Weight loss during the cold winter months, can be challenging for some people. Although there are no scientific evidence that cold temperatures cause weight gain, it certainly influences the eating behaviour of most people. Some studies do show that in general, people gain about 2 tot 3 kg weight during winter. The main reason for this is that we are less active during the winter months and we eat larger portions and comfort foods more often. Some people also feel more depressed in winter and rely on food to lift their mood.
The prevalence of overweight and obesity for South African women is about 69% and 39% for men. According to according to a survey conducted by the South African Medical Research Council (SAMRC), Statistics South Africa and the Department of Health, the Western Cape has the largest amount of overweight and obese population, when compared to the other provinces in South Africa. If this group gains further weight during winter, it increases the risk for non-communicable diseases like type 2 diabetes and hypertension.
To achieve weight loss, the amount of energy you consume, must be less than the amount of energy you use. This formula remains constant no matter what climate or season you find yourself in. The body’s physiological processes is not affected significantly by Winter.
Some people find it easier to exercise when it is cooler outside and uses this time to ensure that they look and feel good when summer arrives. Here are a few tips that may help you to lose weight during winter!
- Stay active or start and exercise program during winter
Exercise in winter is certainly easier than in summer and might be more enjoyable. You don’t necessarily have to exercise outside – especially not if it is already or still dark outside. There are many online exercise videos or programmes which makes it easy to exercise in the comfort of your own home. Exercising for at least 3 tot 4 days a week for at least 30 minutes, can assist you to lose weight in winter.
- Choose low GI carbohydrates
We easily eat more carbohydrates when we are cold or feel tired. Carbohydrates also stimulate the secretion of serotonin – the ‘feel good’ hormone. When choosing a carbohydrate food, choose those with a low glycemic index (GI). This type of carbohydrate is beneficial for satiety and cause a steady supply of energy. Examples include oats, brown rice and low GI breads.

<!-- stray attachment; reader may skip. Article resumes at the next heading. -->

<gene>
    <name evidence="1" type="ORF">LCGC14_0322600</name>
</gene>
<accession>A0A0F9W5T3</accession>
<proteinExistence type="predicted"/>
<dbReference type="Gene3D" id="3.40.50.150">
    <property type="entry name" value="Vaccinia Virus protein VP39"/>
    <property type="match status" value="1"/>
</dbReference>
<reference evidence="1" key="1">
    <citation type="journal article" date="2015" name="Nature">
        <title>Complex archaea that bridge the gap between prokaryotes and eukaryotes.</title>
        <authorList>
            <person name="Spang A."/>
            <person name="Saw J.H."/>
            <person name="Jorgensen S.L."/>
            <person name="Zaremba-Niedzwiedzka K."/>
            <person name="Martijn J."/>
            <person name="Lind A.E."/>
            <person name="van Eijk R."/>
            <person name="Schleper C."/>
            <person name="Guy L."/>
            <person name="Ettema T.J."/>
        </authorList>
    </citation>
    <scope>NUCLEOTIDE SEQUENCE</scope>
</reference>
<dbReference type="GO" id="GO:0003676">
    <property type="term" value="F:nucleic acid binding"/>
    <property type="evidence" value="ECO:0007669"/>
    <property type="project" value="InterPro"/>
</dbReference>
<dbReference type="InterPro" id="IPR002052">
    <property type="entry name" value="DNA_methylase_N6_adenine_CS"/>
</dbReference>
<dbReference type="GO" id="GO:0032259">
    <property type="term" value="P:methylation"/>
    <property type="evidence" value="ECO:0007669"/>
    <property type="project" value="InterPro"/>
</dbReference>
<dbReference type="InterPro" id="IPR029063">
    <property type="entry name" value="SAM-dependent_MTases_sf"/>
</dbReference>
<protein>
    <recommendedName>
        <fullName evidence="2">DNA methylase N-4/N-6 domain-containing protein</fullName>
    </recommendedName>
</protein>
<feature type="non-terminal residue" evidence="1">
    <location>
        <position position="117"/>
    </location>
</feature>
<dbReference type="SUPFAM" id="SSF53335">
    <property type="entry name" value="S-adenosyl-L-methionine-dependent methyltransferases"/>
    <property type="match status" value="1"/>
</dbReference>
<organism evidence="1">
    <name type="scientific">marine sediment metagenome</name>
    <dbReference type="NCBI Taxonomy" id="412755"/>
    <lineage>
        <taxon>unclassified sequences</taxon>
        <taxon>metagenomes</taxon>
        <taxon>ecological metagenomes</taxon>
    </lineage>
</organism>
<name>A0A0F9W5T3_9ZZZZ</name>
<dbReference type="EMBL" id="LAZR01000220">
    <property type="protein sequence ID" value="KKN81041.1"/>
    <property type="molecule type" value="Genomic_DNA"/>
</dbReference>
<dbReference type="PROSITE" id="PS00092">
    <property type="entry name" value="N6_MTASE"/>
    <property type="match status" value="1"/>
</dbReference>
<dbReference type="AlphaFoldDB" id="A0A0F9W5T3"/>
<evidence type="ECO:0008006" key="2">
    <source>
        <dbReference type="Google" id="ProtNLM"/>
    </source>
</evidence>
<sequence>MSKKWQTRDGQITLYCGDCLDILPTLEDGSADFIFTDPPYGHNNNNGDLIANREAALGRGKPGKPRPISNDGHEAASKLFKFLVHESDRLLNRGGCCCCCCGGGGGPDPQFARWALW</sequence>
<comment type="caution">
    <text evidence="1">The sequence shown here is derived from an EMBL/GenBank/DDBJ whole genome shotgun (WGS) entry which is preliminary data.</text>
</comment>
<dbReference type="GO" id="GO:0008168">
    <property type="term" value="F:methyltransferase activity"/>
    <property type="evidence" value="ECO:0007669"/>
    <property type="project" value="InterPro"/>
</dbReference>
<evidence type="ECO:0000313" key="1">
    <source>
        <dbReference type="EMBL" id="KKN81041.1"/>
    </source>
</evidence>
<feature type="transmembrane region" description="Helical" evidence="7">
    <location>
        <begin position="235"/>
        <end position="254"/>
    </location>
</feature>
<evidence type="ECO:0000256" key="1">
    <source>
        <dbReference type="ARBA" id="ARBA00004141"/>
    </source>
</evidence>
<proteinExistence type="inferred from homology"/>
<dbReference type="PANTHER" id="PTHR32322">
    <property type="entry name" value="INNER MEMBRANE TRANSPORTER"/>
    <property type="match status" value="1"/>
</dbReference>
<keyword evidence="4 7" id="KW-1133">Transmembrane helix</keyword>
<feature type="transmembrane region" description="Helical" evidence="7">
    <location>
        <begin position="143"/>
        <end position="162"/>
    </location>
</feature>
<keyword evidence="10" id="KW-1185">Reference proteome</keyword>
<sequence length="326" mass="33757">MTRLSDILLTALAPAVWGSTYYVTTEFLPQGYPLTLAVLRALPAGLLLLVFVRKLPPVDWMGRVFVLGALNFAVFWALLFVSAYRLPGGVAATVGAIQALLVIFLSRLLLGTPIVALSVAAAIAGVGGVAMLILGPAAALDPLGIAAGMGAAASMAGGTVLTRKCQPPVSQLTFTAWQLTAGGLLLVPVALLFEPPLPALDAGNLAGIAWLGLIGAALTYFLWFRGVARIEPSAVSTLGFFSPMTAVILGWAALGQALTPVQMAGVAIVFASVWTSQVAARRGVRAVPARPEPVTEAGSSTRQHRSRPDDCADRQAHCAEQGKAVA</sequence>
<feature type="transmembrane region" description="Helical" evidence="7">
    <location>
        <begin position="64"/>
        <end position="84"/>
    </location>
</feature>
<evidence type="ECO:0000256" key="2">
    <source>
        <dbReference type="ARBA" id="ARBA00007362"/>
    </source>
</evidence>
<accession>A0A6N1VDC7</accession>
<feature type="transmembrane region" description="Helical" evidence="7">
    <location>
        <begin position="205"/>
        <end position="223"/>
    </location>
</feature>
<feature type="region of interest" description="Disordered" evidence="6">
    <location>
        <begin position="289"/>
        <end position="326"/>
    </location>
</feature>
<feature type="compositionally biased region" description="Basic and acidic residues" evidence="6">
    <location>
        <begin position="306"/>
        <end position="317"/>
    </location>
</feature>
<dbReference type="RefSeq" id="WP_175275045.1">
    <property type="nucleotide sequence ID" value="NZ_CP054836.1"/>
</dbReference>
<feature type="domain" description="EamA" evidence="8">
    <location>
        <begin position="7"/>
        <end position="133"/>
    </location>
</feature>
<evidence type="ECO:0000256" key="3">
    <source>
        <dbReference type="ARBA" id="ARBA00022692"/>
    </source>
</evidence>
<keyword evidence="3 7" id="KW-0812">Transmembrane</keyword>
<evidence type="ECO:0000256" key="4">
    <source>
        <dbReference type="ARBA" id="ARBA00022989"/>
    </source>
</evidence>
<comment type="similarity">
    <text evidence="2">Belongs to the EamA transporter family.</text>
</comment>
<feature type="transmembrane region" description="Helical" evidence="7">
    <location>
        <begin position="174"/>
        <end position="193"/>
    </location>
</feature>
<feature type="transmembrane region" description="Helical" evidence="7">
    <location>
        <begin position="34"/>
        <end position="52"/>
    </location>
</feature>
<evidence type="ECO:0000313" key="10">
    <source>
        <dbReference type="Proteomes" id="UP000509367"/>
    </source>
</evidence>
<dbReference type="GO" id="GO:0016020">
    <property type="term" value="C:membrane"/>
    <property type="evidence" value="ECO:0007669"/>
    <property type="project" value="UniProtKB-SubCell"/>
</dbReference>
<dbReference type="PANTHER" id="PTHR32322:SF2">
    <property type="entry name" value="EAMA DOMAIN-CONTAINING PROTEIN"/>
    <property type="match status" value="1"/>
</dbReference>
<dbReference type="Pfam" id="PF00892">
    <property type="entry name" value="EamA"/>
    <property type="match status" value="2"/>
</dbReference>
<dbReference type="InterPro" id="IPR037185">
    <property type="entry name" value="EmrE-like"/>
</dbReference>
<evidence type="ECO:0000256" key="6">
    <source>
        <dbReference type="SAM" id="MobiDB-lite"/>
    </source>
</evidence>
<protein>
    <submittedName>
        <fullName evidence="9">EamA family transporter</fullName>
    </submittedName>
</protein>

- Watch your portions
It is easy to over eat when you feel cold. But it depends on what you over eat! An easy way to get it right, is to dish up the vegetable component if your plate first, before adding the rest of the meal components. Half of your plate should be filled with vegetables. One quarter should be filled with low GI or whole grain carbohydrates and one quarter should be filled with lean protein.
Vegetables are low in calories and high in fibre and fills your tummy to make you feel fuller after a meal. It also contains vitamins and minerals which supports your immune syste – especially in winter. Without vegetables, you will probably increase the amount of carbohydrates and protein you consume, thereby also increasing the amount of calories you eat.
Choose plain vegetables without creamy sauces. Or add some vegetables to soups and stews. Warm salads are also delicious in winter!
- Avoid refined carbohydrates
Refined carbohydrates like white bread, sugar, hot chips, sweet beverages and biscuits have a high GI and increase insulin secretion, which in turn increase your appetite and the cycle continues.
Most people do enjoy a sweet treat. Including these as a treat from time to time is better than depriving yourself. Having 3 or 4 blocks of dark chocolate occasionally, is okay, and certainly better than overeating because of the psychology behind forbidden foods.
- Plan your meals
Planning can be difficult in winter as days are shorter and we struggle to get up early when it is still dark outside. Being prepared for your day, prevents you from making unhealthy, high calorie choices like take aways or convenience meals, or worse- eating nothing and then raiding the cupboards when you get home! Pack your lunch box the evening before. I love using leftovers, as it requires no extra food prep.
- Reduce alcohol intake
Some might say a glass of red wine on a cold rainy day is a must, but alcohol can have a big effect on the number of calories you consume as it may increase your appetite – especially if you have your drink before a meal. Limit alcohol to 2 or 3 times per week and enjoy a drink with instead of before a meal.